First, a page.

Tuesday, October 6, 2009

I'm a Real Boy Now Geppetto!

I know this post will stir the pot a bit, especially with my associate Justin, but I have to get this off of my chest and beg the question...

If Michael Vick finally became a person two weekends ago what exactly was he while he was in prison? Surely not a 'symbol' as the above caption suggests. 'Outcast' would be more fitting.

Moreover, if he wasn't a person in prison how was he one outside of it before he was sentenced to hard time?

I find it hard to believe that pre-prison dog-killing Vick was any different from in-prison dog-killing Vick. Maybe Michael Vick the person only existed during his college days or early pro years?

Regardless, the caption on the above picture made me laugh and frown at the same time when I read it.

Why does playing a professional football game make someone any more of a person than someone who has not? In times like this I find myself agreeing with the line of thinking that Americans place too much emphasis on athletics (especially professional), but I digress.

My feelings for Vick have been made clear before but don't get me wrong - I think it is great he is trying to move on with his life and put his past behind him.

As long as we don't have to hear him cry about it you won't hear me complain.


Justin Cates said...

Two things.

Vick is, was, and always will be a symbol for many things to many people. Whether it's an example of promise unfulfilled, excessive prosecution or the ultimate redemption we shall have to wait and see.

Now, what they're saying is; Vick was a person, who went to prison where he was no longer a person. Upon release he became a person again.

The whole point of prison is to take away everything from you. They give you a number, which is the only way they refer to you and they remove any form of expression you have. You aren't a person in prison by any classic definition.

Now he's out, he has a job and he's doing far more than most ex-cons.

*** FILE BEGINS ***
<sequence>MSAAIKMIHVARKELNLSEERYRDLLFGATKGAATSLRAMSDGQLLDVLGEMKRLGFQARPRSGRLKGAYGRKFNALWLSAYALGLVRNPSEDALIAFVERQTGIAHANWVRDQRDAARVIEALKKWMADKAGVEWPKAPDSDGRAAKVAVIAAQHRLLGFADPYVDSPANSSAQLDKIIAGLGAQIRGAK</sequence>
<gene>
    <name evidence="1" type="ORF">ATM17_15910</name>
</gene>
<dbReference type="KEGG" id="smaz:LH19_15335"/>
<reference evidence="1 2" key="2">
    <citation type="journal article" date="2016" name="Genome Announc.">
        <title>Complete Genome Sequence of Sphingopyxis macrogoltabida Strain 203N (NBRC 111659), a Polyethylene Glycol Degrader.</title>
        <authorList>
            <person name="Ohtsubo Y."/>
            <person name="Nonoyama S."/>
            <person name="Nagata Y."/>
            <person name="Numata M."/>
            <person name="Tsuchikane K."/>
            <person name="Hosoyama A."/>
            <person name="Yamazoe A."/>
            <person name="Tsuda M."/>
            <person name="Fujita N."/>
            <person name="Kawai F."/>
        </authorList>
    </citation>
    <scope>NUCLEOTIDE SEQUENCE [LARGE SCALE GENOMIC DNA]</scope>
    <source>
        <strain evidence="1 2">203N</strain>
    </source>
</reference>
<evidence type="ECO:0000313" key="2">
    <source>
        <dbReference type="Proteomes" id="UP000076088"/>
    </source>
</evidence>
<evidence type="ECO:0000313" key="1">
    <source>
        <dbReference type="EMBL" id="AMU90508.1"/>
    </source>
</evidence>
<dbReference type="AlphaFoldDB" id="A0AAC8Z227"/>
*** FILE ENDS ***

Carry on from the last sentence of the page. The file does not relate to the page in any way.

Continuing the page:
I've been struck by how different he sounds when interviewing. That 60 minutes piece you keep referencing was a bit different, a lot of embarrassment and awkwardness. He now speaks with much more confidence and he seems humble. A world away from 10 years ago when he burst on the scene.

Brian said...

While I understand the point of prison one thing is for certain: a person is a person is a person. Jail, no jail, lost, forgotten, whatever the situation may be a person is and always is a person.

My feelings for Vick, the person, aside, I don't think it is a fair comparison that he, unlike most ex-cons, has a job.

Yeah, he kept himself in shape while in prison and worked hard to stay at an NFL caliber level.

Nonetheless, you would be hard-pressed to find a story like this in the work force. Cons are generally frowned upon in society (and rightfully so).

What employer would hire someone with a criminal record over someone with a clean slate?

Someone in his shoes in the work force surely would not have found employment so easily and quickly after being released.

Even those Enron execs won't be employed by anyone anytime soon (if ever again)... even if they made parole early.

Vick was granted a free pass by new commissioner Roger Goodell. He's collected his $200 and is rounding "Go" as we speak.

Only this time, he no longer has a "get out of jail free" card.


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